COLLEGE PARK — — Now that the bloodletting is over, Maryland athletic director Kevin Anderson can get down to the real business at hand, which is finding a high-profile football coach who can take the Maryland program to the next level and fill enough seats to make the Terps an attractive bowl team.
That was the basic message of Monday's news conference at Comcast Center, during which Anderson sought to clear up all the "inaccurate speculation and set the record straight" about the circumstances surrounding his decision to replace ACC Coach of the Year Ralph Friedgen after next week's Military Bowl.
Anderson then proceeded to pretty much confirm all the speculation of the past several days, including the fact that former Texas Tech coach Mike Leach is on his list of candidates to succeed Friedgen.
If the news conference started out on a slightly defensive note, Anderson did make a solid case for the new direction that he hopes to take the football program. The Terps turned a corner this year after going 2-10 in 2009, but the program's inability to fill the stands and the luxury suites at Byrd Stadium — as well as the lack of respect those attendance issues engendered at bowl selection time — helped convince the new AD that he could not afford to double down on the Friedgen era.
"We're all concerned about that, but the thing is, I'm looking long term and if we do the right thing long term, we're going to have people come and support the University of Maryland's football program," Anderson said. "That was just one of many factors that were taken into account in making this decision."
Anderson confirmed that the departure of offensive coordinator James Franklin, who was due a $1 million buyout if he was not hired to replace Friedgen by 2012, was the catalytic event that led him to change his mind after announcing in November that Friedgen would be back to coach the team next season. But he made it pretty clear that he never had any intention of honoring Friedgen's request for a long-term contract extension.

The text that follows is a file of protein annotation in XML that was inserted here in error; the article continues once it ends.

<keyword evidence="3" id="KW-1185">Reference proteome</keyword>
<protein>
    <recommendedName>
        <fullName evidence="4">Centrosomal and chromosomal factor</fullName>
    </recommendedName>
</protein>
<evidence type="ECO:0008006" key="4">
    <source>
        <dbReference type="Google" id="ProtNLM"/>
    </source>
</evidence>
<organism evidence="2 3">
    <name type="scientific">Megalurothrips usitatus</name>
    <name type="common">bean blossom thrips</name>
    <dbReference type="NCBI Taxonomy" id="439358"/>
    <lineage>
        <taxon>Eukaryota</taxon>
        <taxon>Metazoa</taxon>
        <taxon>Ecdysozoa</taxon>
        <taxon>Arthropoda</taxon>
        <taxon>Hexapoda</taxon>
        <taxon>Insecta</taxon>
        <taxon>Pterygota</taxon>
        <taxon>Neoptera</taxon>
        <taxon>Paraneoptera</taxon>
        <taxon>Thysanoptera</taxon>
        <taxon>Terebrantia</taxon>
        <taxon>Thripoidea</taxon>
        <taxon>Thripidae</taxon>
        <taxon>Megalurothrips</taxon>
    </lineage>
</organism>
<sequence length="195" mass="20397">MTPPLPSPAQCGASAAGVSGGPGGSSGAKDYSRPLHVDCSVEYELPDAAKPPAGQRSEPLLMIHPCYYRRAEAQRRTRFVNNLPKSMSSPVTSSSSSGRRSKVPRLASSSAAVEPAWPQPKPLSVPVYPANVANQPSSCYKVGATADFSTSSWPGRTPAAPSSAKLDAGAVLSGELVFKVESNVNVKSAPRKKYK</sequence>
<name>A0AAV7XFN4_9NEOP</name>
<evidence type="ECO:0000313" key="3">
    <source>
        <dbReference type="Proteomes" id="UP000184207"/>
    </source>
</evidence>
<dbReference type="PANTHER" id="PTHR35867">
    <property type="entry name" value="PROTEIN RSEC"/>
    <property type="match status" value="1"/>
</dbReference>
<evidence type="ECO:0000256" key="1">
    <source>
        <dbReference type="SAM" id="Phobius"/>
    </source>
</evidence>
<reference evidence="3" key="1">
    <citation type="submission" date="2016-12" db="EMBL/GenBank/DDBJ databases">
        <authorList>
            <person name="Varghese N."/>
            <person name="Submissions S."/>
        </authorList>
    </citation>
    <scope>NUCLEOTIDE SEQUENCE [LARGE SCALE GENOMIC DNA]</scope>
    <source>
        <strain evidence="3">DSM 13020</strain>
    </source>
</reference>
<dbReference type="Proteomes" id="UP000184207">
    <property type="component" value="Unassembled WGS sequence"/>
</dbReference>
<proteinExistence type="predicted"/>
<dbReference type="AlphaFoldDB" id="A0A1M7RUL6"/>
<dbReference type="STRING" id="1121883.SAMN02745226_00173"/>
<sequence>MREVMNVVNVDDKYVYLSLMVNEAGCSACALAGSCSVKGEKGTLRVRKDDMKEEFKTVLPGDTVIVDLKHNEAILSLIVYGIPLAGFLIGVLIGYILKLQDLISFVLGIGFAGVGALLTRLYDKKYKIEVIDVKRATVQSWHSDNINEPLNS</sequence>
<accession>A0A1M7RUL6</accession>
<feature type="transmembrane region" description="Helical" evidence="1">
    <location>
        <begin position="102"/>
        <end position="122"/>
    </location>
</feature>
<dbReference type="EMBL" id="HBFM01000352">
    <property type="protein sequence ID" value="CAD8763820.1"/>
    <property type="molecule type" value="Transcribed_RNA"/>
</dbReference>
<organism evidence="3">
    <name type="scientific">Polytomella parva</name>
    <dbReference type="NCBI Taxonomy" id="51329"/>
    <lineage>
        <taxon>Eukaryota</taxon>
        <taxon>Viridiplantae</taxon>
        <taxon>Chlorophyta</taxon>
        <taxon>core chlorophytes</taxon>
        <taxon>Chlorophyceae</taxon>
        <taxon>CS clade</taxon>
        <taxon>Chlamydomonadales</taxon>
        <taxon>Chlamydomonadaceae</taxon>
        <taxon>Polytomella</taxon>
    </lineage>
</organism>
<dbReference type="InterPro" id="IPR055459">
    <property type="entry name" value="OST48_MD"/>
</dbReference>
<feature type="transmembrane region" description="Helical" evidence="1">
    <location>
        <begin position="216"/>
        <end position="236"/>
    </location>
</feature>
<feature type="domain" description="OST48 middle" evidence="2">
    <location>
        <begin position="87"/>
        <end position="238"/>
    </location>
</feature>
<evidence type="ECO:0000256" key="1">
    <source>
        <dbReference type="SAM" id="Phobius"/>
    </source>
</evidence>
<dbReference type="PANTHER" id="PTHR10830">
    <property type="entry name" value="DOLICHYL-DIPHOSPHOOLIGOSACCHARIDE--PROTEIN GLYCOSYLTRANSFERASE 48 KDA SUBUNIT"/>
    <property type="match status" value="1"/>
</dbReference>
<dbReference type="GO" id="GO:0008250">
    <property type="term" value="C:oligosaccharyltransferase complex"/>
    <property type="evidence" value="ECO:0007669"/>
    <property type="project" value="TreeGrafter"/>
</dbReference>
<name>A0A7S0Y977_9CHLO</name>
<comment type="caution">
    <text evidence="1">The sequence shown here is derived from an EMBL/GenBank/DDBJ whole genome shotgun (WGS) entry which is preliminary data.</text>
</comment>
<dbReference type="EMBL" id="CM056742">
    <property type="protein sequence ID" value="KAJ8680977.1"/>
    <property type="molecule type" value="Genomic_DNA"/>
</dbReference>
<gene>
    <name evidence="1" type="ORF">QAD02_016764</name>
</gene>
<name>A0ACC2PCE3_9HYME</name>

Though the handling of Friedgen's dismissal left a lot to be desired from a standpoint of public protocol, the actual decision to buy out the final year of his contract (for his full $2 million salary) makes sense on a number of levels. It's hard to argue with Anderson's contention that Friedgen's lame-duck status would have made it very difficult to reel in top recruits and to find quality assistant coaches to replace those who are going with Franklin to Vanderbilt.
It's also fair to make the case that the program simply needed a new face to re-energize the alumni and the diminished fan base. Franklin's departure just absolved the athletic department of that $1 million obligation and made it easier to stomach Friedgen's buyout, which — Anderson was quick to note — would not require a dime from Maryland taxpayers.
Friedgen deserves a ton of credit for leading the Maryland football program out of the wilderness when he replaced Ron Vanderlinden after the 2000 season. He took the Terps to the Orange Bowl in 2001 and won 10 games in each of his first three seasons. The invitation to the Military Bowl at RFK Stadium marks the seventh bowl bid for the Terps during his decade as head coach, but the circumstances that dropped Maryland to the bottom of the ACC bowl pecking order obviously did not enhance his job security.
The Terps finished second in their ACC division and would have been in line for a more prestigious bowl if not for doubts about their ability to sell tickets. Anderson alluded to that when he recounted his conversations with some of the Maryland players after informing them of Friedgen's dismissal, which he repeatedly referred to as "a business decision."
He acknowledged that Friedgen presided over another dramatic turnaround this season, but clearly was not fully satisfied that the program is on the threshold of returning to national prominence.
"I took that into account,'' Anderson said. "What we're doing now, is that…this was a good football team and I believe it can be great and we're going to bring the best person in here to get to that greatness and to sustain it. So, that's what we're looking at and that's why the decision was made at this time."
Listen to Peter Schmuck on WBAL (1090 AM) at noon Fridays and Saturdays and at 6 p.m. Tuesdays and Thursdays with Brett Hollander. Also, check out his blog, "The Schmuck Stops Here," at baltimoresun.com/schmuckblog.